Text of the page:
A cookbook featuring more than 65 recipes that make use of the parts of vegetables that typically get thrown away, including stalks, tops, ribs, fronds, and stems, with creative tips for making the most of seasonal ingredients to stretch the kitchen dollar. Make the Most of Your Produce! Don’t discard those carrot tops, broccoli stalks, potato peels, and pea pods. The secret that creative restaurant chefs and thrifty great-grandmothers share is that these, and other common kitchen scraps, are both edible and wonderfully flavorful. Root-to-Stalk Cooking provides savvy cooks with the inspiration, tips, and techniques to transform trimmings into delicious meals. Corn husks and cobs make for rich Corn-Pancetta Puddings in Corn Husk Baskets, watermelon rinds shine in a crisp and refreshing Thai Watermelon Salad, and velvety green leek tops star in Leek Greens Stir Fry with Salty Pork. Featuring sixty-five recipes that celebrate the whole vegetable, Root-to-Stalk Cooking helps you get the most out of your seasonal ingredients. By using husks, roots, skins, cores, stems, seeds, and rinds to their full potential, you’ll discover a whole new world of flavors while reducing waste and saving money.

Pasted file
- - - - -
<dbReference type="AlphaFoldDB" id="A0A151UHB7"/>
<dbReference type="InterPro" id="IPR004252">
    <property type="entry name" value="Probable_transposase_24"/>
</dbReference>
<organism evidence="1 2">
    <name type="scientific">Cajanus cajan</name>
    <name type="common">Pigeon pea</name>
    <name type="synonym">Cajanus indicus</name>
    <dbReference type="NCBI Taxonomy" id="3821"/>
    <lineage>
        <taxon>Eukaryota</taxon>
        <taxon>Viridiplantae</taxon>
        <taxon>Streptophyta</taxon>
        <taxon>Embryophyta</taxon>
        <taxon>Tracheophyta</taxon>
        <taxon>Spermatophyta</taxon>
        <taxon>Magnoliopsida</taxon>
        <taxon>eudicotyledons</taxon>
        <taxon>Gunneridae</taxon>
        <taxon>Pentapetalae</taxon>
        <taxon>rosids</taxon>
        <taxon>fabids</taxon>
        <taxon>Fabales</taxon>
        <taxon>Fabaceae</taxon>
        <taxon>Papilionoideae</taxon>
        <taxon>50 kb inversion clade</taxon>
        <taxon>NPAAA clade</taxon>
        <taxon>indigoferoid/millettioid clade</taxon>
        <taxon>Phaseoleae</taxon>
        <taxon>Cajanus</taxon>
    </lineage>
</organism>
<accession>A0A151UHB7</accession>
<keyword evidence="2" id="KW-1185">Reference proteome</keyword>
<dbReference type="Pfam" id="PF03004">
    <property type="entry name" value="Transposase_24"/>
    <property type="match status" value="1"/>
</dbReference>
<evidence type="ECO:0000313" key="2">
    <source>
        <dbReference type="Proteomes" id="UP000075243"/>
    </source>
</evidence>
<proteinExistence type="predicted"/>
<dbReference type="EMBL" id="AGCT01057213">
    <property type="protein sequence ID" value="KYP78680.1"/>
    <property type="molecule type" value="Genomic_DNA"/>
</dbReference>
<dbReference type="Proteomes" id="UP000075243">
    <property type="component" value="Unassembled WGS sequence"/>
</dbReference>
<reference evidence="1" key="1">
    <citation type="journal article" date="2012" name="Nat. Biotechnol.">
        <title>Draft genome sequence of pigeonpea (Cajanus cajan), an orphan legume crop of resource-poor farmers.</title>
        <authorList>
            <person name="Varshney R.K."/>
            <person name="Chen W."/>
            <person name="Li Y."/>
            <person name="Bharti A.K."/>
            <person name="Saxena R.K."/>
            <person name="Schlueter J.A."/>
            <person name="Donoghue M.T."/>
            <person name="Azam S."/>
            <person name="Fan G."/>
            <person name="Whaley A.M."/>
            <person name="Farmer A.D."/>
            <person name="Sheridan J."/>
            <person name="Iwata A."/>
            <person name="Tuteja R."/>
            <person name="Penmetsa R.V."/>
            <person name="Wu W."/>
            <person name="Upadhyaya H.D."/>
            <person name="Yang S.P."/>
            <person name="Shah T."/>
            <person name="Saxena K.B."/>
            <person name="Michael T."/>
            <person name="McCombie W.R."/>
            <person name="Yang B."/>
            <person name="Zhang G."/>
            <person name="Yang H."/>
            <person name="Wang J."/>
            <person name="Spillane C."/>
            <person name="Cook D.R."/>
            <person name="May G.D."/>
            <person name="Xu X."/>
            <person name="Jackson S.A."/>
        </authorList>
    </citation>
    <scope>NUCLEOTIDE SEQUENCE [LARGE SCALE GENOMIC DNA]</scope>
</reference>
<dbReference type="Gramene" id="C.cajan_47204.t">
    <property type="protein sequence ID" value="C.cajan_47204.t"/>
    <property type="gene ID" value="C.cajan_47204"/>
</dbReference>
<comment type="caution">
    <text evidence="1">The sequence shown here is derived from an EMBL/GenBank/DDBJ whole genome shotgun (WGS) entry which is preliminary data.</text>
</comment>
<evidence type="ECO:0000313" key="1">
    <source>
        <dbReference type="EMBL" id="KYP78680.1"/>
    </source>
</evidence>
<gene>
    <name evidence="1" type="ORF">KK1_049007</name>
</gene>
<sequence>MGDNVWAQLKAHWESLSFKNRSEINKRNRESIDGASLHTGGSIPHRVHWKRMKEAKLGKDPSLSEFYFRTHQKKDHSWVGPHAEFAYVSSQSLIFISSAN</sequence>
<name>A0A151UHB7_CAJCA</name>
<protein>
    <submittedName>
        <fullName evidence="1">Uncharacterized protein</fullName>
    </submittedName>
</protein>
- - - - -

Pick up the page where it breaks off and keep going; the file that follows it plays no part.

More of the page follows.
Eat Your Vegetables by Joe Yonan
A collection of eclectic vegetarian and vegan recipes for singles as well as lone vegetarians in meat-eating households, from the beloved Washington Post editor and author of Serve Yourself. An increasing number of Americans are turning to plant-based diets, both for their health and the economic benefits. And for many, they are the only one in their household who has made the change--making it the perfect time for this book of vegetarian, flexitarian, and vegan recipes specifically sized for single portions. In addition to 80 delectable and satisfying recipes, Eat Your Vegetables features essays on moving beyond mock meat and the evolution of vegetarian restaurants, as well as economical tips for shopping for, storing, and reusing ingredients.
Vegetables Revised by James Peterson